24. Mesopleuron striate, with no indication of distinct mesopleural furrow (arrow, Fig. 139). Mediterranean, on Papaver ...Parnipinae

 

Mesopleuron dorsally smooth, ventrally striate along the distinct mesopleural furrow (arrow, Fig. 140). Nearctic, on Quercus ...Euceroptrinae


25. Head generally triangular in anterior view; mouth small, with broadly overlapping mandibles (Fig. 141). Petiole often long (arrow, Fig. 142). First metasomal tergite subequal in length to second, sometimes longer ...Anacharitinae

 

Head oval to round in anterior view (Figs 143 & 144); mouth region broadened, mandibles larger and not extensively overlapping. Petiole typically not elongate ...26


26. Scutellum evenly convex, rounded, shiny and smooth (arrows, Figs 145 & 146). Usually tiny, very often pale in colour (Fig. 147). Mesoscutum usually shiny and smooth (Figs. 145-147) ...Charipinae

 

Scutellum flat or weakly convex, and sculptured (Figs 148-150). Usually darker, typically black. Mesoscutum usually with transverse ridges or distinct microsculpture (Figs 148-150) ...27


27. Metatibial spur remarkably long, more than half the length of basal tarsomere (arrows, Figs 151 & 152; Fig 153) . Neotropical; associated with Nothofagus forests. Rarely encountered ...Plectocynipinae

 

Metatibial spur not remarkably long, at most a quarter of length of first tarsomere (arrow, Fig. 154) ...28


28. Facial impression present (arrow, Fig. 155). First metasomal tergite saddle-like with concave posterolateral margin and more or less linguiform median part (arrows, Fig. 156). Often relatively large, with a well sculptured body, often red in colour, and wings with strongly reduced pubescence and accessory veins ...core Aspicerinae

 

Facial impression absent (arrow, Fig. 157). First metasomal tergite rounded, usually with a convex margin (arrows, Fig. 158). Size varying from relatively large to very small ...29


29. Short petiole, no flange or collar (arrow, Fig. 159). Inquilines, mostly in Australia and Neotropical region, very rare in Nearctic and East Palearctic regions. Rarely encountered ...30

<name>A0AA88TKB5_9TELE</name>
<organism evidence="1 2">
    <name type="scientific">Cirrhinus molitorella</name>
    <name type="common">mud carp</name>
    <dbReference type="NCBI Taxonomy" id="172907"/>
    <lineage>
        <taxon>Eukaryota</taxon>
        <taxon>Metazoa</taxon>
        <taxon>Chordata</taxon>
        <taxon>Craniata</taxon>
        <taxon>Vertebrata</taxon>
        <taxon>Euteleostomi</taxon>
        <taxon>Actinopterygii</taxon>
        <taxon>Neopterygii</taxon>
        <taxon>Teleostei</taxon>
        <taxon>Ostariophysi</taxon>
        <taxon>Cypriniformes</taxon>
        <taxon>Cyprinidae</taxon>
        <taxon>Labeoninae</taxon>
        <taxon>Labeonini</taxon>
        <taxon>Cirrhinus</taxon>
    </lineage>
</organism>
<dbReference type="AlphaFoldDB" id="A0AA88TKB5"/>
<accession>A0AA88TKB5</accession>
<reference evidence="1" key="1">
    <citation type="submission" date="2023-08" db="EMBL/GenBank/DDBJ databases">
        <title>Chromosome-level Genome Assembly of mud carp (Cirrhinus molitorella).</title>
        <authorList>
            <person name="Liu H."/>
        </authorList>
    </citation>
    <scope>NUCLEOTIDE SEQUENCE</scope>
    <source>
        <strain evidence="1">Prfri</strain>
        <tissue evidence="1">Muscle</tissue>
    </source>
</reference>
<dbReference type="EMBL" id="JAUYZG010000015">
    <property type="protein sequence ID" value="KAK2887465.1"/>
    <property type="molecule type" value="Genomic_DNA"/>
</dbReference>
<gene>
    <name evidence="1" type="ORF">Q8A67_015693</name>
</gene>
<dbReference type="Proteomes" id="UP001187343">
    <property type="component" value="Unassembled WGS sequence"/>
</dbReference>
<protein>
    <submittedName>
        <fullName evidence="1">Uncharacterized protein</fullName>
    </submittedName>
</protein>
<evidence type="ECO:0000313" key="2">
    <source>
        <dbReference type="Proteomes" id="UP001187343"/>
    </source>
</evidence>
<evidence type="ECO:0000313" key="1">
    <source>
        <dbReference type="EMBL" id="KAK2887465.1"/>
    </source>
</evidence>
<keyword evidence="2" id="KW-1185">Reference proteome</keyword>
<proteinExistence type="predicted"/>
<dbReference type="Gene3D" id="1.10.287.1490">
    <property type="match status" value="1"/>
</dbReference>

Longer petiolar region, with a reduced basal metasomal tergite forming a collar or sheath over petiole (arrow, Fig. 160) ...31


30. With a circumtorular impression (an impression above antennal insertion) (cti, Figs 161 & 162). Often with a well-developed pronotal plate (plt, Fig. 162) ...Thrasorinae

 

Without a circumtorular impression (arrow, Fig. 163). Without a well-developed pronotal plate (plt, Fig. 163). Australia only ...Mikeiinae


31. Without a metasomal hair patch (arrow, Fig. 164). Eyes commonly setose (arrow, Fig 165) ...core Figitinae

 

With a metasomal hair patch (arrow, Fig 166). Eyes typically glabrous (arrow, Fig. 167) ...32


32. Mesoscutum typically shining, lacking microsculpture (Fig. 168), frequently with long setae present ...several Figitinae

 

Mesoscutum matte and leathery with dense microsculpture (Fig. 169) ...Melanips (Aspicerinae)


33. Scutellum simple, without a distinct scutellar plate (arrows, Figs 170 & 171) ...34

 

Scutellum surmounted by distinct scutellar plate (arrows, Figs 172-173) ...Eucoilinae


34. Metasoma about the size of the mesosoma (Figs 174 & 175); brachyptery (Figs 174 & 175) more common than aptery. Colour variable but very often pale. Mesosoma usually not strikingly narrow. Scutellum evenly convex. Mainly in summer in the Holarctic Region ...Charipinae

 

Metasoma at least twice the size of mesosoma (Figs. 176 & 177); apterous (Figs. 176 & 177) to brachypterous. Colour variable but often dark. Mesosoma usually strikingly narrow. Scutellum rather flat. Mainly in the winter half of the year the Holarctic Region ...Cynipini (alternate generation of winged forms)

 


Reference

Buffington ML, Forshage M, Liljeblad J, Tang CT, van Noort, S. 2020. World Cynipoidea (Hymenoptera):a key to higher-level groups. Insect Systematics and Diversity 4(4): 169. https://doi.org/10.1093/isd/ixaa003

Credits

Photographs Matt Buffington (Systematic Entomology Laboratory, USDA/ARS).


Web author Simon van Noort (Iziko South African Museum)

 

Citation: van Noort, S. 2021. WaspWeb: Hymenoptera of the Afrotropical region. URL: www.waspweb.org (accessed on <day/month/year>).